Jeffersonian Apartments

People: Louis A. Rossetti

Date: 1965

City: Detroit

Michigan State Historic Preservation Office, photo by Rob Yallop.

The Jeffersonian Apartments is a large high-rise apartment building on Detroit’s near east side. The rectangular concrete and steel structure rises approximately thirty stories and contains 412 apartment units. The building is located on a relatively flat, approximately six-acre site between East Jefferson Avenue and the Detroit River. West of the building is Erma Henderson Park and Marina. The massive volume and verticality of the high-rise is balanced by the horizontality of the low, two-story parking garage located behind the building. The parking garage is clad with white precast panels in a stylized organic motif. The glazed aluminum curtain walls of the building’s two-story lobby are recessed behind a colonnade of square columns. A thin, flat, concrete roof plate supported on three columns projects from the front of the building to provide shelter to arriving guests. The recessed curtain walls and thin, projecting floor plates give the building a delicate character despite its massive size. A large mechanical penthouse is located on top of the building’s flat roof.

The Jeffersonian Apartment building is a large residential high-rise designed by the Detroit firm of Giffels and Rossetti. During the early 1960s the pattern of urban living in Detroit began to change. The traditional low-rise, Gothic and classically-detailed masonry apartment blocks were being replaced by large steel and concrete luxury apartments and hotels. Often these developments were set in park-like surroundings and offered the tenants extra amenities such as large balconies, swimming pools, and small businesses such as dry cleaners and variety stores located within the building. The height and orientation of these apartments also offered their occupants dramatic views of their surroundings.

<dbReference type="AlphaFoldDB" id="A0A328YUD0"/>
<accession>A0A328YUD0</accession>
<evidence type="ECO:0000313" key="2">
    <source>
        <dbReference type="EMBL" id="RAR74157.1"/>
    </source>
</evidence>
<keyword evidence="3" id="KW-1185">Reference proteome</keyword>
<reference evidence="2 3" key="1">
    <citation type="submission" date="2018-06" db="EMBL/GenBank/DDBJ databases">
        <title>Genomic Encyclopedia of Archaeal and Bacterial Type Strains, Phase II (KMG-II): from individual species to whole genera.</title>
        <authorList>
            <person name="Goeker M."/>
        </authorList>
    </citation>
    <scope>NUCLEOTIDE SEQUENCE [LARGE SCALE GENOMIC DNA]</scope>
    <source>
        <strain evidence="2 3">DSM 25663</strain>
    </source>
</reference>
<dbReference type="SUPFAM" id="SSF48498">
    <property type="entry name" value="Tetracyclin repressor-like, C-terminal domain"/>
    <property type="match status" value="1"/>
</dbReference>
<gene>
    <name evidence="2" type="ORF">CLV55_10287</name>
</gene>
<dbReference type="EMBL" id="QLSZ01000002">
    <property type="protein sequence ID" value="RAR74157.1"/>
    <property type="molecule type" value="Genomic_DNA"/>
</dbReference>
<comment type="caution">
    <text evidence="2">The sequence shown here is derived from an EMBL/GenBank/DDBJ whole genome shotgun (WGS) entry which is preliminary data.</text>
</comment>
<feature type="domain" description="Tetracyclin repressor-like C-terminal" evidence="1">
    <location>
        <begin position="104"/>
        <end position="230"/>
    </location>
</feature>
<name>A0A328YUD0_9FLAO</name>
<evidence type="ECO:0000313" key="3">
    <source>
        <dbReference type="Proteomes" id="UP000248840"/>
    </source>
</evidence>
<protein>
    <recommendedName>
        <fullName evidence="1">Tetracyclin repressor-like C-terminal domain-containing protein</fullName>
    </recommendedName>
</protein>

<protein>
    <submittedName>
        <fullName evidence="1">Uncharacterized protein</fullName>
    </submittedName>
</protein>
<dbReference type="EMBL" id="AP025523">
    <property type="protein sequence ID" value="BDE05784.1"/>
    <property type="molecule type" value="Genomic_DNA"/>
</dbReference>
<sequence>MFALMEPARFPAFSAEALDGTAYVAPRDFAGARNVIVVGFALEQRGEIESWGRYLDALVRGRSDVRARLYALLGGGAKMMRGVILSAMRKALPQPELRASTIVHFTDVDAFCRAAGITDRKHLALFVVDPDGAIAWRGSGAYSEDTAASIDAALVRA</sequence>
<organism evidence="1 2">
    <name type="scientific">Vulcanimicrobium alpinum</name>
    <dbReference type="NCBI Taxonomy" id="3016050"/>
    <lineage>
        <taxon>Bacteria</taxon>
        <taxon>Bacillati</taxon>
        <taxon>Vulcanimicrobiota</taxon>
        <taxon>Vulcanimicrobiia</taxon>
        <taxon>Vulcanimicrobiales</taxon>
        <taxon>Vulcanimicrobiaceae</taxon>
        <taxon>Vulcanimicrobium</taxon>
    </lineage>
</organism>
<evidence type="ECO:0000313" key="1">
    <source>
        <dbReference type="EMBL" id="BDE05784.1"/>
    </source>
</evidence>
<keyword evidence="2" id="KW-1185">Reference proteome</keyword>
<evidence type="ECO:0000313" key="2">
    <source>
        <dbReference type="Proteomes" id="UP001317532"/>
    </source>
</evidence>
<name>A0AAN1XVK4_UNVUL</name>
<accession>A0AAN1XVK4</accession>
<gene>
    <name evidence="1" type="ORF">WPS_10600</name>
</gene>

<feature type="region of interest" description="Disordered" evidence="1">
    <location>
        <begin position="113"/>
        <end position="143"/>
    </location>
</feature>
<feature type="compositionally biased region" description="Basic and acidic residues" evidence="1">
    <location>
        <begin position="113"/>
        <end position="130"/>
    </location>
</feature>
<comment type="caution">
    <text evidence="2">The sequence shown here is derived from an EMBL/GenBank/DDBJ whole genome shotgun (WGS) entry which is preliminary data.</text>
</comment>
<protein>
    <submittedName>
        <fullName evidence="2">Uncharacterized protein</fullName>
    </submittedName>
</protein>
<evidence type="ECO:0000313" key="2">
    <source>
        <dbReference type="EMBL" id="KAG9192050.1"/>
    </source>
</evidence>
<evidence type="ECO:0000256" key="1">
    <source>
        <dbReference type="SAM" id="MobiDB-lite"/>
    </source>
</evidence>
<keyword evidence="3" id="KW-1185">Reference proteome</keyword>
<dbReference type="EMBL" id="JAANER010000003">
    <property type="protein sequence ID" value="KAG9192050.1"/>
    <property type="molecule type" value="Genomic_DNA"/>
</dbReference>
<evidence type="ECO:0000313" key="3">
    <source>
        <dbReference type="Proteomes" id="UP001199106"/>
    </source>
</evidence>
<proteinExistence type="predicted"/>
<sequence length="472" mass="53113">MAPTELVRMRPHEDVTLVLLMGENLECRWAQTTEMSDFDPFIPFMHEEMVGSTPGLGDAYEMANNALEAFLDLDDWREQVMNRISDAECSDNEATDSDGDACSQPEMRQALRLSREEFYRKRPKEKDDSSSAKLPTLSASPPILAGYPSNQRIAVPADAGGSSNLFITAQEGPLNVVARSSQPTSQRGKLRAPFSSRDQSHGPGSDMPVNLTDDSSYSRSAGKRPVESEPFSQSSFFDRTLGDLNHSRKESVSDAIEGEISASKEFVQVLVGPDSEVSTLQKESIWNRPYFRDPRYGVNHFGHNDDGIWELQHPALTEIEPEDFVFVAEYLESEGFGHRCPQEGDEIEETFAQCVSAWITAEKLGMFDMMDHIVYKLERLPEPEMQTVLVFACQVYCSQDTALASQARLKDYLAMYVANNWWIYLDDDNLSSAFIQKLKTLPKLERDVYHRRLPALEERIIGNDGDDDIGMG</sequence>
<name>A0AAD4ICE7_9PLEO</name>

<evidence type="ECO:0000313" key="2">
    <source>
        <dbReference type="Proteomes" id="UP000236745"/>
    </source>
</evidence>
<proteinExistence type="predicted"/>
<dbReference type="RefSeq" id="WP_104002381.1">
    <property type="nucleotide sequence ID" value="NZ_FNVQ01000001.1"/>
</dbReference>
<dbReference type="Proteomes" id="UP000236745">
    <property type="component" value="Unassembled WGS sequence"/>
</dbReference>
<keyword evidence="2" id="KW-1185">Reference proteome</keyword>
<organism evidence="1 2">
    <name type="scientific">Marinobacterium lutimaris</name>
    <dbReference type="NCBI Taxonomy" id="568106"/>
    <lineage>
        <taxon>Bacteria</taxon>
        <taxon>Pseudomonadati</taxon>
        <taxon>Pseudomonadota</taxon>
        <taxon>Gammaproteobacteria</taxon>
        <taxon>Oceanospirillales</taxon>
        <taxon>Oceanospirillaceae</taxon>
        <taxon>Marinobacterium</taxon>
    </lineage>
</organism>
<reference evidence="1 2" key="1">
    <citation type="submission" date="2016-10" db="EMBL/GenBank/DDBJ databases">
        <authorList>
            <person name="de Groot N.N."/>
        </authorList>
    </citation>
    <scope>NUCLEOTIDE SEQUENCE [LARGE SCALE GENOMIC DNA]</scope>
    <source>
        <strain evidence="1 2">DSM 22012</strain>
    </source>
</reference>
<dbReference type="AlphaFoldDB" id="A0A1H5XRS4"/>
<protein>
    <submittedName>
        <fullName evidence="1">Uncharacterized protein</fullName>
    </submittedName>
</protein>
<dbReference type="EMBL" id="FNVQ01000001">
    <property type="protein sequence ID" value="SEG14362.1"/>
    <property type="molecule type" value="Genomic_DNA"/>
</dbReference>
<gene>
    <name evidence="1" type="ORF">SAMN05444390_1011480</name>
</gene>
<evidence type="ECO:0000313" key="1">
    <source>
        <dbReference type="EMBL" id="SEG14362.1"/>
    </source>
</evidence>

Some of the other notable structures designed by the Giffels and Rossetti firm include Cobo Hall and Arena, L. C. Smith Terminal at Detroit Metropolitan Wayne County Airport, and the Federal Mogul Staff offices in Southfield. The Giffels and Rossetti partnership was dissolved in the late 1960s at which time Louis Rossetti established his own practice.